When I told my parents that I was traveling to Colombia, they immediately got concerned. "What about the drug cartels down there?" "What if you get kidnapped for ransom?"
I obviously can't give you the final judgement on safety issues in Bogota, or even that much of an authoritative one given we were only here for 8 hours, but I can give you an impression based on my time here with Eric Chiang. First off, we did seesome rough areas in Bogota (just as any other city about its size has), but overall the really surprising thing is just how nice the areas we traveled in were. There's Audi and Maserati dealerships, even a Cartier store:
But it's not just luxury boutiques that show just how far the city has come, it's scenes like this playground:
Even just 10 years ago this country was essentially ruled by drug cartels and rated one of the most dangerous in the world for travelers. WHAT HAPPENED??This was the other economic problem we wanted to look at.
This particular problem isn't quite as straightforward as the coffee one; it's complicated and political in nature as well as economic. Here's what is known: Colombia's increased stability has coincided with a 60% reduction in its coca crop (chief ingredient of cocaine), over the past 10 years. We still saw economic clues nonetheless. This guy was out in front of a bank ATM:
Ok, seems obvious; post a bunch of armed soldiers throughout a city and they'll keep the peace, right? What does that have to do with economics? The key is in the organization that ordered him there.
One of the key principles that shows up in almost every, well, principles of economics text is that stable institutions are essential to a functioning economy. Ten years ago, the army wouldn't have ordered the soldier there due to lack of resources, corruption, or another symptom of its instability. If individuals don't feel confident in their own safety or the ability to access their resources, they don't invest these resources, purchase goods, or in sum, grow the economy.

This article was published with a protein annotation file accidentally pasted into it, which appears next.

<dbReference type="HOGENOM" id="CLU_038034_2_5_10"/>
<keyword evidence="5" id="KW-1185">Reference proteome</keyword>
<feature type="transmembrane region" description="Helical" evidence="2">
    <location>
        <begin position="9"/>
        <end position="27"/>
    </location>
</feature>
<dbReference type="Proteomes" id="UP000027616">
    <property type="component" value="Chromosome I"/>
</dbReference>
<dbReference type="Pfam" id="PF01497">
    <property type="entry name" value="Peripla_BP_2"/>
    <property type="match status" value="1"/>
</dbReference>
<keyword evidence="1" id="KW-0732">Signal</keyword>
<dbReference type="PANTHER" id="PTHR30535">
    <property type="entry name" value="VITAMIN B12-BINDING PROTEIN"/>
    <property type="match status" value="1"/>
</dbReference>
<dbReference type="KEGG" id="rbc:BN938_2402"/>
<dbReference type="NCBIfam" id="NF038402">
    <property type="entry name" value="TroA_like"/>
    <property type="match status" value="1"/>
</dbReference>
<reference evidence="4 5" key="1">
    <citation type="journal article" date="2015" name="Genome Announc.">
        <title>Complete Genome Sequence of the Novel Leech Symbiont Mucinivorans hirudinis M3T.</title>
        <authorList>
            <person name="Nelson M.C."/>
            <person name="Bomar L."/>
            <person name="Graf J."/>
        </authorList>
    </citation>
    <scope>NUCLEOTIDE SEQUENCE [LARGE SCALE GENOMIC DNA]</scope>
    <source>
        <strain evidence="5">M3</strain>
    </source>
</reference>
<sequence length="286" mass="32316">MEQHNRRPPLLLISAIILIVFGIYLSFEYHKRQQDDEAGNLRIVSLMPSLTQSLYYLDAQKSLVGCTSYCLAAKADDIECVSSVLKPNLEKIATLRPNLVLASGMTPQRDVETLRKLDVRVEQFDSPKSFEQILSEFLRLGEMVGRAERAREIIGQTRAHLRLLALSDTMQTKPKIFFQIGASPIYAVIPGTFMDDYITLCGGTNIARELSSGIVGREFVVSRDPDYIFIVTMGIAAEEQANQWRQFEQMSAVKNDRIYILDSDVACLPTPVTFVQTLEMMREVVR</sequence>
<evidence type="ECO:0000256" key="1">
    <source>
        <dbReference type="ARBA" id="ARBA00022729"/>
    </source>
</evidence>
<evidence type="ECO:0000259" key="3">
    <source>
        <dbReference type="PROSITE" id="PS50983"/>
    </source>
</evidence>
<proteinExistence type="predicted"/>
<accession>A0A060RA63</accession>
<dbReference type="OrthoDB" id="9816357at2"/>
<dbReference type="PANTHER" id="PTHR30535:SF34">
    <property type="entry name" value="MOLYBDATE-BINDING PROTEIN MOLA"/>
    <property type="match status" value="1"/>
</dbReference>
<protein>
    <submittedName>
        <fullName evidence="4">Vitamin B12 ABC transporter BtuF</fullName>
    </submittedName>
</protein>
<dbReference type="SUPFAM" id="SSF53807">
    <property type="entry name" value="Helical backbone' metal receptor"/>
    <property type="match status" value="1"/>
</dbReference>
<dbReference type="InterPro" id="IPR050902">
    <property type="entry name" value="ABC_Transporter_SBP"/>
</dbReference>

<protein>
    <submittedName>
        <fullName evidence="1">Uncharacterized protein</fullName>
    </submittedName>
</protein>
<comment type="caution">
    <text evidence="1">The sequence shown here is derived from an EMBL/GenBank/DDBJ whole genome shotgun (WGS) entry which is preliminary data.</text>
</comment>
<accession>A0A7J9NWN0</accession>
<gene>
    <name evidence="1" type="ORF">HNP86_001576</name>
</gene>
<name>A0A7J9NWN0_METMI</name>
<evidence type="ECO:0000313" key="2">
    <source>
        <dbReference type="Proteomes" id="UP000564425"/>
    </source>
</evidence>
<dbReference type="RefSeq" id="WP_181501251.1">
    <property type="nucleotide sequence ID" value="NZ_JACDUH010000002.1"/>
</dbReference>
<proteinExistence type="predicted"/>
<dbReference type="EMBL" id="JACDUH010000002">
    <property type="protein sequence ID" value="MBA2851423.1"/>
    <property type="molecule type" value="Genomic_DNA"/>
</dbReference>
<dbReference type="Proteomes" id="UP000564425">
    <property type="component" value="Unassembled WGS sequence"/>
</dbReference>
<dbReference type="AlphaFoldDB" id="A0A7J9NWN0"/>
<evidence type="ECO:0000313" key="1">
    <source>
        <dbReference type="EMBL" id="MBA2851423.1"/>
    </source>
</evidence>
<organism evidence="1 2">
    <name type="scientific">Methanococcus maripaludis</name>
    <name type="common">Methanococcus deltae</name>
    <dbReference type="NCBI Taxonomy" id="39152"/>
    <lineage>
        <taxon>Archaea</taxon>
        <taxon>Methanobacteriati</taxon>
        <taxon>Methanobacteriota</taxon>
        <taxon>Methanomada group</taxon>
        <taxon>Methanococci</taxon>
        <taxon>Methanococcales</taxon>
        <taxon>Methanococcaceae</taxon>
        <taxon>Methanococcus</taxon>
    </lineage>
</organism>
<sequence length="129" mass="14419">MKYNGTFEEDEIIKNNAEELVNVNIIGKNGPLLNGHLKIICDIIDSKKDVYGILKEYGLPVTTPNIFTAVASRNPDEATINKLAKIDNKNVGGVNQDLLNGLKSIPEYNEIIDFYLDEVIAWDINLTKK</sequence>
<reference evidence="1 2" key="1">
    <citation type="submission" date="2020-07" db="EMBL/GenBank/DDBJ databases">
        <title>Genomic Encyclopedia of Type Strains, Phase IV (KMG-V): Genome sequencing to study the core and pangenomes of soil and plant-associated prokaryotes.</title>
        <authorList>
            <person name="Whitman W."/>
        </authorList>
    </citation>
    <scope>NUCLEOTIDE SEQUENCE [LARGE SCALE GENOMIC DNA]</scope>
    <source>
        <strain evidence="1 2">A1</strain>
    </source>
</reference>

So what brought increased stability to Colombian institutions like the army and government as a whole? Well, that's the complicated part. Some of it is certainly due to the US investing millions of dollars through their "Plan Colombia" as the front line of the war on drugs. Some of it could be due to internal political pressure. Finally, some of it could be due to countries like Peru and Mexico having less stable institutions that offered a more hospitable market place for the drug cartels.
The bottom line is you don't get Cartier and happy playgrounds if you're worried you'll get jumped when withdrawing your paycheck.
Side note: It's not all roses. Like any economics issue, there are externalities that arose from "Plan Colombia". For instance, a spike in numbers of the leftist FARC guerillas in many of the cocaine growing areas of the country. This American Life did a fantastic podcast on propaganda efforts to counter this recruitment surge.